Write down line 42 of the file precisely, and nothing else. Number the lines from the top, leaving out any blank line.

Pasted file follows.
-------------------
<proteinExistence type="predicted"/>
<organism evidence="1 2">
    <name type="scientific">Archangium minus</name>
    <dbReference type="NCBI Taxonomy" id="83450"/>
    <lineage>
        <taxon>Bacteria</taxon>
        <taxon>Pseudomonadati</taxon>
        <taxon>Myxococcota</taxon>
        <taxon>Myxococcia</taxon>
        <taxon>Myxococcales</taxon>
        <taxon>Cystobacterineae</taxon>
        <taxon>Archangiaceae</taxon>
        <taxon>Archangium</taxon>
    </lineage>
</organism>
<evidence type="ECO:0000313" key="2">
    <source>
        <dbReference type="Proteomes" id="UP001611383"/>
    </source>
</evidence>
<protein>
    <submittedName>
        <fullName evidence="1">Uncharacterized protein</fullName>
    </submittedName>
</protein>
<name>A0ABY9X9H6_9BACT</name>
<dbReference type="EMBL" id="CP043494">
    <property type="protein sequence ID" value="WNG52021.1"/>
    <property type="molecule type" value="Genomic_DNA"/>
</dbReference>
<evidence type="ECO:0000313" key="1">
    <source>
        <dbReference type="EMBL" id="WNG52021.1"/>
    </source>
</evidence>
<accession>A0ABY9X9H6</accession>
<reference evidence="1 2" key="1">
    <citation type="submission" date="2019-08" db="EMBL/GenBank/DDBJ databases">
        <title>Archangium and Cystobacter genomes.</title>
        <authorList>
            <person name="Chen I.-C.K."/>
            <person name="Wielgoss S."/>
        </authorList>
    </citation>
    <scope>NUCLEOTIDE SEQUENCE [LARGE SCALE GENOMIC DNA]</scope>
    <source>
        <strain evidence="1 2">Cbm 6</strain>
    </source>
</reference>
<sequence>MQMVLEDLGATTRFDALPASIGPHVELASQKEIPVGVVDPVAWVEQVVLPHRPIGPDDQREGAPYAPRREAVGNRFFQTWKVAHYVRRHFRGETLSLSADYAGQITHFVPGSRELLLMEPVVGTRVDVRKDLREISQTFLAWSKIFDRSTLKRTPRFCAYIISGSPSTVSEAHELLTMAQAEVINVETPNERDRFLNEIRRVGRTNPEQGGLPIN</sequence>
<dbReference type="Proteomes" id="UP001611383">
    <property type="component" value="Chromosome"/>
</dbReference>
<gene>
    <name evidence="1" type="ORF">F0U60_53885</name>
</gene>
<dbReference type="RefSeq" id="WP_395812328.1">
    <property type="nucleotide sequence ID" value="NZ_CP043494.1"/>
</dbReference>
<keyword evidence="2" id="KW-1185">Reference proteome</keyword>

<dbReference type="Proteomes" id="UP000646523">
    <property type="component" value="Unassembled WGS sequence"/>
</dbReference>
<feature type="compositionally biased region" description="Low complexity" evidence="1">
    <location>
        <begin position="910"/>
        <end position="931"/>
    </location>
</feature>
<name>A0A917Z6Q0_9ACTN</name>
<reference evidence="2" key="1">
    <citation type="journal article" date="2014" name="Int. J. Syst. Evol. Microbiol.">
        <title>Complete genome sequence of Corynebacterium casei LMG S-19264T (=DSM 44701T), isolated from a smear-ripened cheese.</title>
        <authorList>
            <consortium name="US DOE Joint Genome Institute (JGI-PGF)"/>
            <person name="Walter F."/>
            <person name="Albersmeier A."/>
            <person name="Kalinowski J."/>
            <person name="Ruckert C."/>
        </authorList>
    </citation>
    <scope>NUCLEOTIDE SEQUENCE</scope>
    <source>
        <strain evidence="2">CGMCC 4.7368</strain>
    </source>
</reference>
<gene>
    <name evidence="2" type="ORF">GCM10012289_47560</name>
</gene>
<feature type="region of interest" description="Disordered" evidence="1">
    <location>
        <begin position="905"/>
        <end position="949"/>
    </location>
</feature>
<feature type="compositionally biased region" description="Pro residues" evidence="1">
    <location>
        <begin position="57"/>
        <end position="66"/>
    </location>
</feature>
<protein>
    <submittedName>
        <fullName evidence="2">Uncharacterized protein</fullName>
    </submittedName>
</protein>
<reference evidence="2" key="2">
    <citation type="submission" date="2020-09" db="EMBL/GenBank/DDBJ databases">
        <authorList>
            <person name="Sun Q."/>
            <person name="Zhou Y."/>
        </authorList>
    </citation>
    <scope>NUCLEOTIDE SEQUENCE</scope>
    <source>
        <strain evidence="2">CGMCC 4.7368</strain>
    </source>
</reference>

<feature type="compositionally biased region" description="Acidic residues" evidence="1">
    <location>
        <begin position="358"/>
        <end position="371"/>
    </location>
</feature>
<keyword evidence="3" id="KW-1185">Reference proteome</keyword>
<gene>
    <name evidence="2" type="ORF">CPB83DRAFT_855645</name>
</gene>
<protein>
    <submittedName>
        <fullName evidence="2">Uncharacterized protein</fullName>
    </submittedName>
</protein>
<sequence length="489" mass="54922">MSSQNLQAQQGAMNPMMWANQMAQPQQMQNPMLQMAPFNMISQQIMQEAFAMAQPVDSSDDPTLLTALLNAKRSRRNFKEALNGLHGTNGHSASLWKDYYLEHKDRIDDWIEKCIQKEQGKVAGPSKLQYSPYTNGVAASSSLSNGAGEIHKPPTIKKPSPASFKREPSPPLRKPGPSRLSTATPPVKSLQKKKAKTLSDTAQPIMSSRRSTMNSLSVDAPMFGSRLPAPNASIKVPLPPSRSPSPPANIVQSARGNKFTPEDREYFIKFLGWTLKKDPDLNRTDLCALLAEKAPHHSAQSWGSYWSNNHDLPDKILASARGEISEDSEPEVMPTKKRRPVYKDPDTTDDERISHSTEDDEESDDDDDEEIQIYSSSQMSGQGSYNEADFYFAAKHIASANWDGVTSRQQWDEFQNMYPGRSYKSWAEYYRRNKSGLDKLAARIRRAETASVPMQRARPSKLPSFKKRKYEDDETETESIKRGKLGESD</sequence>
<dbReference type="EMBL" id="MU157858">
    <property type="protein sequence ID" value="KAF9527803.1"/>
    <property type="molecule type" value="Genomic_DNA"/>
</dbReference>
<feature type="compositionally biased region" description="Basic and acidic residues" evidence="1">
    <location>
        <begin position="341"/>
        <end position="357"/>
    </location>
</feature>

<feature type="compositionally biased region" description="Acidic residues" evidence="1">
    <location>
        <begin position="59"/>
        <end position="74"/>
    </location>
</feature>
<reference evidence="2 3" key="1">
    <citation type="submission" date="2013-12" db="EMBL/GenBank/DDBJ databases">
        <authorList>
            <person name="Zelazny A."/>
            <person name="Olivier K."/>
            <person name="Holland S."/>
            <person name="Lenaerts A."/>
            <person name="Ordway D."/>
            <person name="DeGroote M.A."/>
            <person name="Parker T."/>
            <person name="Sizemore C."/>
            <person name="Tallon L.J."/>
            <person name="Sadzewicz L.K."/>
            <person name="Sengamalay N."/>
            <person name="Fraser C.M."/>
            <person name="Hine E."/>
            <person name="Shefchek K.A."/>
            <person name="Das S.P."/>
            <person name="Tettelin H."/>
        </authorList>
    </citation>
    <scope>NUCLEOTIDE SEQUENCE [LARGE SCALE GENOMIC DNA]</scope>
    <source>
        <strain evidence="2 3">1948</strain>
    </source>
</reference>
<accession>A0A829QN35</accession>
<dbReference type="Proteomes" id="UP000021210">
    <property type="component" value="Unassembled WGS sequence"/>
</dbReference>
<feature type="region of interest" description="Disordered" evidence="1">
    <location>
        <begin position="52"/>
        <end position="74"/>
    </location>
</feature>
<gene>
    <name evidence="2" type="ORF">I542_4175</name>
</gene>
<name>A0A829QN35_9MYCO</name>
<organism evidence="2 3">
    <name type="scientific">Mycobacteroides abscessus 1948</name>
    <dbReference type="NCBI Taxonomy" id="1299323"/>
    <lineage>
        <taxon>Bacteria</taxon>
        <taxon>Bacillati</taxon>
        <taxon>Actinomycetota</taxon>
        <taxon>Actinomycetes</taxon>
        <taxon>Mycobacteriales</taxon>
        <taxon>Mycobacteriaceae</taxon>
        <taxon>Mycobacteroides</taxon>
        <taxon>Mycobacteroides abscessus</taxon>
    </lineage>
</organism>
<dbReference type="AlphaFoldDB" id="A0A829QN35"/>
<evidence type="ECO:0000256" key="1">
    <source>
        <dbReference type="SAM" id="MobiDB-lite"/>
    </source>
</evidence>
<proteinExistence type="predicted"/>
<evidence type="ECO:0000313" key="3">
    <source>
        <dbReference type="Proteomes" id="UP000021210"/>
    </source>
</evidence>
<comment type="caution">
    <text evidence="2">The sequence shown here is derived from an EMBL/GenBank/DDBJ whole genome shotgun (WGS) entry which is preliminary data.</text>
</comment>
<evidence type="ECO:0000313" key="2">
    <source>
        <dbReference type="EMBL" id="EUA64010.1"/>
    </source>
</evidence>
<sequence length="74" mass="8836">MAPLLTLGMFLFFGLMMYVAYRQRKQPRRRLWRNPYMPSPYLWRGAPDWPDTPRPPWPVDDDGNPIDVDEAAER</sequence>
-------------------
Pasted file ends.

            <person name="Wielgoss S."/>